The rose expert on the wonder of a career spent breeding his favourite flowers – and finally having his own rose garden, at the age of 92
Look at a rose bred by David Austin and you may assume it has been wreathing cottage doorways and filling vases since time immemorial. And yet Austin’s blooms, known as English roses, burst on to the scene only in the 1960s. Over many decades, he learned to cross the beauty and fragrance of the genuinely old rose species – the musks and the gallicas – with the disease-resistance and repeat flowering of roses bred in the modern age.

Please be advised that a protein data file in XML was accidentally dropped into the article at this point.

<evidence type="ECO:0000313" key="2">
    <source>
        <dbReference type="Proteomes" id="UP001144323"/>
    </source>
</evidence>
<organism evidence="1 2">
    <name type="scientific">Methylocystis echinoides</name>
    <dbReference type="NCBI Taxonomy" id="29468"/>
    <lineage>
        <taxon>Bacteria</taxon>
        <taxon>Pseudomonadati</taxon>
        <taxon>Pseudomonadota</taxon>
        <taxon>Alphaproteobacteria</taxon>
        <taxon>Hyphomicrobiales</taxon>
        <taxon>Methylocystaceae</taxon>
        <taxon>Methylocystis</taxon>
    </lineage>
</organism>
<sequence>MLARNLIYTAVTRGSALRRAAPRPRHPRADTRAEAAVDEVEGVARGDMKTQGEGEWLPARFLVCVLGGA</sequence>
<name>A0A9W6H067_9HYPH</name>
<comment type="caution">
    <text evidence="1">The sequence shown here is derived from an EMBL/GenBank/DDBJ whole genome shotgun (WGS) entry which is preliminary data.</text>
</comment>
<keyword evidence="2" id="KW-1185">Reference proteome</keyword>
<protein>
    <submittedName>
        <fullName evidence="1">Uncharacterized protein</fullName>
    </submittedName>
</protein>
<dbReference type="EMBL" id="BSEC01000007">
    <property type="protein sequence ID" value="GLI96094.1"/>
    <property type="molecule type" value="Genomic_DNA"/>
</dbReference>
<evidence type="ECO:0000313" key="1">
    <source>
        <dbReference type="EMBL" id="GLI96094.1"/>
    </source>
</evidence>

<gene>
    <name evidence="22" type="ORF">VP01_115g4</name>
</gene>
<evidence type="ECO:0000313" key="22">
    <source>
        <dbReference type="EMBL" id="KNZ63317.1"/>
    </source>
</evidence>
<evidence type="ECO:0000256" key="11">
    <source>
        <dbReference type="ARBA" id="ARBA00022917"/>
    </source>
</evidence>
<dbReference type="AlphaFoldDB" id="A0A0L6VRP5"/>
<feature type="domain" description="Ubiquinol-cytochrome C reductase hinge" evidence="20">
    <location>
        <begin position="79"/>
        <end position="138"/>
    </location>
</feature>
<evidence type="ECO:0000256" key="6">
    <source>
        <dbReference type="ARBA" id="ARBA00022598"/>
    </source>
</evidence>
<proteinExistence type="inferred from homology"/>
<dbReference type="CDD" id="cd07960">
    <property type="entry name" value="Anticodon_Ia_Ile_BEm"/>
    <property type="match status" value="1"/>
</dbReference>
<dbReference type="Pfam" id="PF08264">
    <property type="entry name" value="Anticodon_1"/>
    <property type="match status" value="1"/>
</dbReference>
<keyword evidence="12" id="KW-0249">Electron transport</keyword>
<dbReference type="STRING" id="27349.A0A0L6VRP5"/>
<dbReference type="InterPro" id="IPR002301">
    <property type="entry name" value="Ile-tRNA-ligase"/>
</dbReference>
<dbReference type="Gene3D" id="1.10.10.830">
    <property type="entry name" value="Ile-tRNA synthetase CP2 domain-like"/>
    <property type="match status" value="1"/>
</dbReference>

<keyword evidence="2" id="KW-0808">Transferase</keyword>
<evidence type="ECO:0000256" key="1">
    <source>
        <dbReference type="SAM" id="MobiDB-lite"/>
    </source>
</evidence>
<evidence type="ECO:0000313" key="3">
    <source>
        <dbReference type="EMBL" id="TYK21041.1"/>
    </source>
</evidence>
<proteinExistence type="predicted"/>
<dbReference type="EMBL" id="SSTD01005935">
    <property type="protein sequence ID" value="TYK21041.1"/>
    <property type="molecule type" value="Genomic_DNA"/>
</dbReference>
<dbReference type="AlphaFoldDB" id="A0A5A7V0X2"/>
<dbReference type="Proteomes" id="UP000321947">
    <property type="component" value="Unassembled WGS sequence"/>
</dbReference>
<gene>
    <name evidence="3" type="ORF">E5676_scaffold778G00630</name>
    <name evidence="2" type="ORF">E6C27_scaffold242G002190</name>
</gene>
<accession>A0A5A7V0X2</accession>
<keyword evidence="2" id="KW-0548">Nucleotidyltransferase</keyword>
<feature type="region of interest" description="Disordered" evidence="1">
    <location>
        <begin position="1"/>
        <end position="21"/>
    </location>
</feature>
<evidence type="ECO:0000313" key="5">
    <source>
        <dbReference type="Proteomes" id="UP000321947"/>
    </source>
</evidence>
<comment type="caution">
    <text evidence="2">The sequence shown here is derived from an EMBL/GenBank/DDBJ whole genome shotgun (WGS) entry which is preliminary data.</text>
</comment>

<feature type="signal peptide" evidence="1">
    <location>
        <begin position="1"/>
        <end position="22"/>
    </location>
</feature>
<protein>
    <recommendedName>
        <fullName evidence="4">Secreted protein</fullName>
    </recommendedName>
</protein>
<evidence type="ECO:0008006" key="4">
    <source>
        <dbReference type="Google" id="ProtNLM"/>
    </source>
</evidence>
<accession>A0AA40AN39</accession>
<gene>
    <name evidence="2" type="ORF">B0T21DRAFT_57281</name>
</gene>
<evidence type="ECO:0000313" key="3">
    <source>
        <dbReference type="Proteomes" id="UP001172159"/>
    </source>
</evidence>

At first, nurseries would not sell them – they were seen as old-fashioned – but Austin persisted, breeding more than 200 new varieties in the past few decades. In the process, he slowly but surely changed horticulture’s obsession with the stiff, scentless formality of the hybrid tea rose, embracing instead the softer, scented pastel shades that are now his signature style.